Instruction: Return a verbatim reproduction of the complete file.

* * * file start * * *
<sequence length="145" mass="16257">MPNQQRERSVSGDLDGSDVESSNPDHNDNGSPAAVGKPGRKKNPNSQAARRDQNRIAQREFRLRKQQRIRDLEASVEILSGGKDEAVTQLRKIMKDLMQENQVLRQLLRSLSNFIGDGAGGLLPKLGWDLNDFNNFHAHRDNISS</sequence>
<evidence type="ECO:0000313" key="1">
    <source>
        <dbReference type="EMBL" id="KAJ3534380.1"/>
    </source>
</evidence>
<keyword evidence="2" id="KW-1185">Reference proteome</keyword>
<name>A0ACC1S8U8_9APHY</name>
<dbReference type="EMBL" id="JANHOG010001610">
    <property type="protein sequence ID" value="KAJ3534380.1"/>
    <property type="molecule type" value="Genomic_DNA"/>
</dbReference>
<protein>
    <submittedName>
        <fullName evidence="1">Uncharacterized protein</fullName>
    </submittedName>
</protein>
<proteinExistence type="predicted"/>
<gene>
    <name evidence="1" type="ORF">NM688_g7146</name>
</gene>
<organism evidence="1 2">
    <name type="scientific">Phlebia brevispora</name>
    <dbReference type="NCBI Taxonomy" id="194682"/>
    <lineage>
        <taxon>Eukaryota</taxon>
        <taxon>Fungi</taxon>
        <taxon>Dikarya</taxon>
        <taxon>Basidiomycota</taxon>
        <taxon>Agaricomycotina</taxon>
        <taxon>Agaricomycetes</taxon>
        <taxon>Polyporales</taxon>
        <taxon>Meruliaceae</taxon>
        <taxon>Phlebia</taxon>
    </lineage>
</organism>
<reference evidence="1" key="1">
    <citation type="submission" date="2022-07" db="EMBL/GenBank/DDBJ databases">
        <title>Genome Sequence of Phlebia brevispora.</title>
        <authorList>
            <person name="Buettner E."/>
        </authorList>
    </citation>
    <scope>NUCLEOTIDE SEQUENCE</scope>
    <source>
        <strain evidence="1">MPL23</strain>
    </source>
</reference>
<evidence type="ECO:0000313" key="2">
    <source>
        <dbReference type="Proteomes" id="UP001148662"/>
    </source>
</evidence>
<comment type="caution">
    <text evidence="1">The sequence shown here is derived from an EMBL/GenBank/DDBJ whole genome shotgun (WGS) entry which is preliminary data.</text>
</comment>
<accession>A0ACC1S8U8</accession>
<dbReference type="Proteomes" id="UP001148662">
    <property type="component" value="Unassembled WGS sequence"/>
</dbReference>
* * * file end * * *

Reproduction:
<sequence length="145" mass="16257">MPNQQRERSVSGDLDGSDVESSNPDHNDNGSPAAVGKPGRKKNPNSQAARRDQNRIAQREFRLRKQQRIRDLEASVEILSGGKDEAVTQLRKIMKDLMQENQVLRQLLRSLSNFIGDGAGGLLPKLGWDLNDFNNFHAHRDNISS</sequence>
<evidence type="ECO:0000313" key="1">
    <source>
        <dbReference type="EMBL" id="KAJ3534380.1"/>
    </source>
</evidence>
<keyword evidence="2" id="KW-1185">Reference proteome</keyword>
<name>A0ACC1S8U8_9APHY</name>
<dbReference type="EMBL" id="JANHOG010001610">
    <property type="protein sequence ID" value="KAJ3534380.1"/>
    <property type="molecule type" value="Genomic_DNA"/>
</dbReference>
<protein>
    <submittedName>
        <fullName evidence="1">Uncharacterized protein</fullName>
    </submittedName>
</protein>
<proteinExistence type="predicted"/>
<gene>
    <name evidence="1" type="ORF">NM688_g7146</name>
</gene>
<organism evidence="1 2">
    <name type="scientific">Phlebia brevispora</name>
    <dbReference type="NCBI Taxonomy" id="194682"/>
    <lineage>
        <taxon>Eukaryota</taxon>
        <taxon>Fungi</taxon>
        <taxon>Dikarya</taxon>
        <taxon>Basidiomycota</taxon>
        <taxon>Agaricomycotina</taxon>
        <taxon>Agaricomycetes</taxon>
        <taxon>Polyporales</taxon>
        <taxon>Meruliaceae</taxon>
        <taxon>Phlebia</taxon>
    </lineage>
</organism>
<reference evidence="1" key="1">
    <citation type="submission" date="2022-07" db="EMBL/GenBank/DDBJ databases">
        <title>Genome Sequence of Phlebia brevispora.</title>
        <authorList>
            <person name="Buettner E."/>
        </authorList>
    </citation>
    <scope>NUCLEOTIDE SEQUENCE</scope>
    <source>
        <strain evidence="1">MPL23</strain>
    </source>
</reference>
<evidence type="ECO:0000313" key="2">
    <source>
        <dbReference type="Proteomes" id="UP001148662"/>
    </source>
</evidence>
<comment type="caution">
    <text evidence="1">The sequence shown here is derived from an EMBL/GenBank/DDBJ whole genome shotgun (WGS) entry which is preliminary data.</text>
</comment>
<accession>A0ACC1S8U8</accession>
<dbReference type="Proteomes" id="UP001148662">
    <property type="component" value="Unassembled WGS sequence"/>
</dbReference>